Snowstorm-Rating System Debuts in U.S.

Associated Press

WASHINGTON — Scientists are launching a new way of rating snowstorms, a scale with five categories of intensity that won't be used as a warning tool but will allow storms to be compared with others.

The Northeast Snowfall Impact Scale will be used this winter to rate snowstorms in the Northeast immediately after they strike, the National Oceanic and Atmospheric Administration said Monday.

Like the Saffir-Simpson scale for hurricanes and the Fujita scale for tornadoes, the new scale has five levels of intensity.

But rather than being based only on weather factors like wind or storm surge, it also includes the impact on people.

Unlike the hurricane scale, which is used in forecasts to warn specific areas of the need for evacuation, the purpose of the snowstorm scale is to assess the impact of the storm right after it occurs.

There are no immediate plans to try and use it as a warning tool, said Jay Lawrimore of the National Climatic Data Center, which is responsible for calculating the scale.

The scale ranks storms from 1, Notable; 2, Significant; 3, Major; 4, Crippling and 5, Extreme.

Developed by Paul Kocin, a winter storms expert at The Weather Channel, and Louis Uccellini, director of the NOAA National Centers for Environmental Prediction in Camp Springs, Md., the rating factors in the number of inches of snow, the land area affected and the number of people affected.

The scale was developed for the Northeast because of the economic and transportation impact such storms have on the whole country.

Lawrimore said there are plans to extend the scale to other regions, but that needs further study because winter storms develop in different ways in various parts of the country.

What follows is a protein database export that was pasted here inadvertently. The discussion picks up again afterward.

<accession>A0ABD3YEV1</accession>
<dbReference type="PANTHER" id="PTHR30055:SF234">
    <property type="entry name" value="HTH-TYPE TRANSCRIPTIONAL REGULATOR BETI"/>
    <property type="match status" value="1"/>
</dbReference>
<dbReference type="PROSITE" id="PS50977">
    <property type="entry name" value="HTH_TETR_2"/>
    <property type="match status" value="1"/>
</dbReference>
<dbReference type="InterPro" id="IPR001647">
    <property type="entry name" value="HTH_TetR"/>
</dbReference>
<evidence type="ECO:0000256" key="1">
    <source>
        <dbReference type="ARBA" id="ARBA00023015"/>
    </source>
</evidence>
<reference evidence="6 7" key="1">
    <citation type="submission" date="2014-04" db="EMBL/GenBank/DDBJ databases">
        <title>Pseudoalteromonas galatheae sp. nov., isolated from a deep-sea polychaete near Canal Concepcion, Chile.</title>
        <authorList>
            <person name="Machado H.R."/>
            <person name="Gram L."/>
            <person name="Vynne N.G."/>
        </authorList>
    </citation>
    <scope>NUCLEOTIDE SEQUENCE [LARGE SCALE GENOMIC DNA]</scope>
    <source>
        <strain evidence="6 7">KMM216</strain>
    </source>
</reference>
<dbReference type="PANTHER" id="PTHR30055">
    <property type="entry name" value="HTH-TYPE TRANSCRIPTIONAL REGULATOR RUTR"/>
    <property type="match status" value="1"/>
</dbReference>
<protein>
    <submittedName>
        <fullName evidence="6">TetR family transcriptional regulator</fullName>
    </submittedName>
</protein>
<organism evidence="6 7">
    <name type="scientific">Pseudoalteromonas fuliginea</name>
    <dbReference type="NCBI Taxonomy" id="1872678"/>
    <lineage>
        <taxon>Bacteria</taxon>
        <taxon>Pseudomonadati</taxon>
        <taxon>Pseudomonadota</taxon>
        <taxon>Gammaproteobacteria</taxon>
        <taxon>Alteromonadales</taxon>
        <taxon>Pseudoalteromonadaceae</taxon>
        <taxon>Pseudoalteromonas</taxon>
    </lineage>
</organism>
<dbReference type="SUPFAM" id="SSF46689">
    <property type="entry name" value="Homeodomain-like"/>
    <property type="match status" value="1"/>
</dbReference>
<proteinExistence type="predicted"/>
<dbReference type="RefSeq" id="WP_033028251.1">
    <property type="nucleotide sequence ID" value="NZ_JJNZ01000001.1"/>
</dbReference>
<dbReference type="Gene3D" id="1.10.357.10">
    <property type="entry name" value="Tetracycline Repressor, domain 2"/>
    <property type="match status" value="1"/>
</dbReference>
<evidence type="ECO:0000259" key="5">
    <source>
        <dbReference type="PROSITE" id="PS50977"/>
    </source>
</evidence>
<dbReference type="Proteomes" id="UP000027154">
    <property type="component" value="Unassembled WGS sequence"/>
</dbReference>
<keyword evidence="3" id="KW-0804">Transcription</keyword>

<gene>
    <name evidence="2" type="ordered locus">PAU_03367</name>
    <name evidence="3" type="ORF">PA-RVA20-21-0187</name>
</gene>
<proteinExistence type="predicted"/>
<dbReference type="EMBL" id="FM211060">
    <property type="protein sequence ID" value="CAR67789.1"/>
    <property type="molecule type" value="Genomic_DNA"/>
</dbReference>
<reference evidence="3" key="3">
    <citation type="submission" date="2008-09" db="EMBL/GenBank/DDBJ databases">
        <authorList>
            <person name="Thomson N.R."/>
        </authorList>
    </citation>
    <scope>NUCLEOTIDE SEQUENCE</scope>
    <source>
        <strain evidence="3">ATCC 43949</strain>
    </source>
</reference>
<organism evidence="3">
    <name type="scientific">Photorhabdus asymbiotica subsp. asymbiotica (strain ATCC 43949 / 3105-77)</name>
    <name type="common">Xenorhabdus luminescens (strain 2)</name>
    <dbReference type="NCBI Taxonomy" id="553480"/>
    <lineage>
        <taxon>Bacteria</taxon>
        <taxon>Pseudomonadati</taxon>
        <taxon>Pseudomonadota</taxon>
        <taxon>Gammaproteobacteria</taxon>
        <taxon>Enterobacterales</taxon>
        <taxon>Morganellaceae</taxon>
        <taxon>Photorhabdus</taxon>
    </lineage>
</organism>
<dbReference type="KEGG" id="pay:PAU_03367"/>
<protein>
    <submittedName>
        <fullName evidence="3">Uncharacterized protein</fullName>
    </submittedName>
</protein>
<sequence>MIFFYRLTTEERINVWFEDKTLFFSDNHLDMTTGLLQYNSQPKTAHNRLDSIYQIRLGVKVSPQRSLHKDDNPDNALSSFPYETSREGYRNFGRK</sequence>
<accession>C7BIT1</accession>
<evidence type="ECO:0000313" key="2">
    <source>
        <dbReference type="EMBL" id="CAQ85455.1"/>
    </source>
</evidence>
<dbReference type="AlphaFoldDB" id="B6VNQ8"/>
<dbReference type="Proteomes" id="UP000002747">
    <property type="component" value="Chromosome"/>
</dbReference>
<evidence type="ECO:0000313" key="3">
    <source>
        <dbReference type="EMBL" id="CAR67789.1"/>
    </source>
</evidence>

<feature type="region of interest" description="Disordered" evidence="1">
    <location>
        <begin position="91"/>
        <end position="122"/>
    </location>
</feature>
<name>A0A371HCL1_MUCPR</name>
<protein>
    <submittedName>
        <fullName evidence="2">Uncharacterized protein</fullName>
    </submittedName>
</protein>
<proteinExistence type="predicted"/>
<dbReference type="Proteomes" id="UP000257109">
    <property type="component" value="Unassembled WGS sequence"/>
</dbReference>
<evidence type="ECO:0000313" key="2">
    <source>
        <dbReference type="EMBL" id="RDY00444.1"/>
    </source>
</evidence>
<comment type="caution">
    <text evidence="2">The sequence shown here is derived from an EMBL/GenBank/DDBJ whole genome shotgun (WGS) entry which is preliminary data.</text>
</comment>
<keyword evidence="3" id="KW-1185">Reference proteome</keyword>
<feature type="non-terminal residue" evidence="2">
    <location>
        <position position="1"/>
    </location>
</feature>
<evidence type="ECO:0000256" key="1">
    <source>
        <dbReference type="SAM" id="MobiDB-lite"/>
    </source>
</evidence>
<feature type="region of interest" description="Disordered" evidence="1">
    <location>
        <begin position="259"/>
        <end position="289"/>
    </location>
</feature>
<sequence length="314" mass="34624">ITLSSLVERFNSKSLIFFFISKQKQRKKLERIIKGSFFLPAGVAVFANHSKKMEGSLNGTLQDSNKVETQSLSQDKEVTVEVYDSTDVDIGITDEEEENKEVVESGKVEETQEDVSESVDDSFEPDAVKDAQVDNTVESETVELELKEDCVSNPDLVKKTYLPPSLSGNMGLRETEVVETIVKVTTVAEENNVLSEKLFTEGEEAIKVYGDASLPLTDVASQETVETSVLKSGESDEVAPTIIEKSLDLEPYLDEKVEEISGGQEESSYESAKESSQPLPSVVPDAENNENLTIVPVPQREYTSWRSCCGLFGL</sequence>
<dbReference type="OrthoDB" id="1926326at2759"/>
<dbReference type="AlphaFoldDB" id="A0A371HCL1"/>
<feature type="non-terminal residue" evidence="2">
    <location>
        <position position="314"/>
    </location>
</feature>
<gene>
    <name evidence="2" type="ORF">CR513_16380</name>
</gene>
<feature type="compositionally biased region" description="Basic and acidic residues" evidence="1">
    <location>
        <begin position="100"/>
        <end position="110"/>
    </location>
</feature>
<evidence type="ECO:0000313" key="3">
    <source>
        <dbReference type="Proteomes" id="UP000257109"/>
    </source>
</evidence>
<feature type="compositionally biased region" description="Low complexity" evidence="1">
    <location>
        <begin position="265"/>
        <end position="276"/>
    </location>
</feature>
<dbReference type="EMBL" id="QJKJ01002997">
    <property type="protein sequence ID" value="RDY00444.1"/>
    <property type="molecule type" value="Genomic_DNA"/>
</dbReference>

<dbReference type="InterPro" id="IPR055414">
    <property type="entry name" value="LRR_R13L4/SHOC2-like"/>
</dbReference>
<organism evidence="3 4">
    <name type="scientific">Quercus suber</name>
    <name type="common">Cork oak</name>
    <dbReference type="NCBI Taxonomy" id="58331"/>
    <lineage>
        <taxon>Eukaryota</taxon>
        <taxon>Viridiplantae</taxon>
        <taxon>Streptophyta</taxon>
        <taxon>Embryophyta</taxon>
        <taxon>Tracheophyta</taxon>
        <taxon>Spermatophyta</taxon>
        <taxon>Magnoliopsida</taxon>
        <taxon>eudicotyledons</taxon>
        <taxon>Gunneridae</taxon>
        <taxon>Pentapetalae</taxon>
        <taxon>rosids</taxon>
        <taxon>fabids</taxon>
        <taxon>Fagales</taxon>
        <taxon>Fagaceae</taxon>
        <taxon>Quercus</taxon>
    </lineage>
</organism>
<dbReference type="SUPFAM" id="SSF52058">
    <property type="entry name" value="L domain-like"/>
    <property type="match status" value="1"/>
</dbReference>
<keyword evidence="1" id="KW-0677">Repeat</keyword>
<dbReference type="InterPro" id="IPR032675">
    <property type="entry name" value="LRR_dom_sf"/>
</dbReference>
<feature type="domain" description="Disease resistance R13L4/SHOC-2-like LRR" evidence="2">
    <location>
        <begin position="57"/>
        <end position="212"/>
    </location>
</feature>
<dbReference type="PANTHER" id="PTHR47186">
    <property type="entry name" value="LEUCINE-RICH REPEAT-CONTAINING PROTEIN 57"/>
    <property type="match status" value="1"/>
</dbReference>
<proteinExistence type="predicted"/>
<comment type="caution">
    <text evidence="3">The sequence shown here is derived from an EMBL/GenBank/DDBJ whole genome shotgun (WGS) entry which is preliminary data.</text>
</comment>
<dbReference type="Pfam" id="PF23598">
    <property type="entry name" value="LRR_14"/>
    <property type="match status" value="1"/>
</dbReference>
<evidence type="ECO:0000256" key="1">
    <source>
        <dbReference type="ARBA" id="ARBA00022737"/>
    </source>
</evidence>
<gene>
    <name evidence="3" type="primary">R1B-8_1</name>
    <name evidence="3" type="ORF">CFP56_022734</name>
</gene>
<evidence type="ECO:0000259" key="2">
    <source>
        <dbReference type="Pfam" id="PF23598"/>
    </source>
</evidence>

Two Northeastern storms in recent years fall into the extreme category under this scale.

One was the storm of March 12-14, 1993 in which nearly 67 million people were inundated with 10 inches of snow or more, almost 20 million were affected by 20 inches of snow and 1.8 million suffered 30 inches or more of snow.

The other, Jan. 6-8, 1996, affected a somewhat smaller land area but dumped 10 inches of snow on 66 million people, 20 inches on nearly 40 million and 30 inches on 5.1 million people.

On this scale, the infamous Blizzard of 1888 that staggered New York City on March 11-14 of that year would have ranked in category 4, Crippling, as would the Blizzard of 1899 that affected coast areas from the Carolinas to Maine in mid-February.


As I doubt that I will ever quite get used to the way that Americans decide to do things, I'll continue to rely on my own snowfall gauge, which is admittedly, not very high tech.  It involves looking out the window.  If the car is buried, I'm probably working from home that day.


clock Posted Tue Jan 31st, 2006 - 7:07am by CPC  Return to home page Top of page


God's Senator

by Jeff Sharlet | Rolling Stone

Who would Jesus vote for?

Meet Sam Brownback Nobody in this little church just off Times Square in Manhattan thinks of themselves as political. They're spiritual -- actors and athletes and pretty young things who believe that every word of the Bible is inerrant dictation from God. They look down from the balcony of the Morning Star, swaying and smiling at the screen that tells them how to sing along. Nail-pierced hands, a wounded side. This is love, this is love! But on this evening in January, politics and all its worldly machinations have entered their church. Sitting in the darkness of the front row is Sam Brownback, the Republican senator from Kansas. And hunched over on the stage in a red leather chair is an old man named Harald Bredesen, who has come to anoint Brownback as the Christian right's next candidate for president.

Over the last six decades, Bredesen has prayed with so many presidents and prime ministers and kings that he can barely remember their names. He's the spiritual father of Pat Robertson, the man behind the preacher's vast media empire. He was one of three pastors who laid hands on Ronald Reagan in 1970 and heard the Pasadena Prophecy: the moment when God told Reagan that he would one day occupy the White House. And he recently dispatched one of his proteges to remind George W. Bush of the divine will -- and evangelical power -- behind his presidency. ...


Read the rest of this article here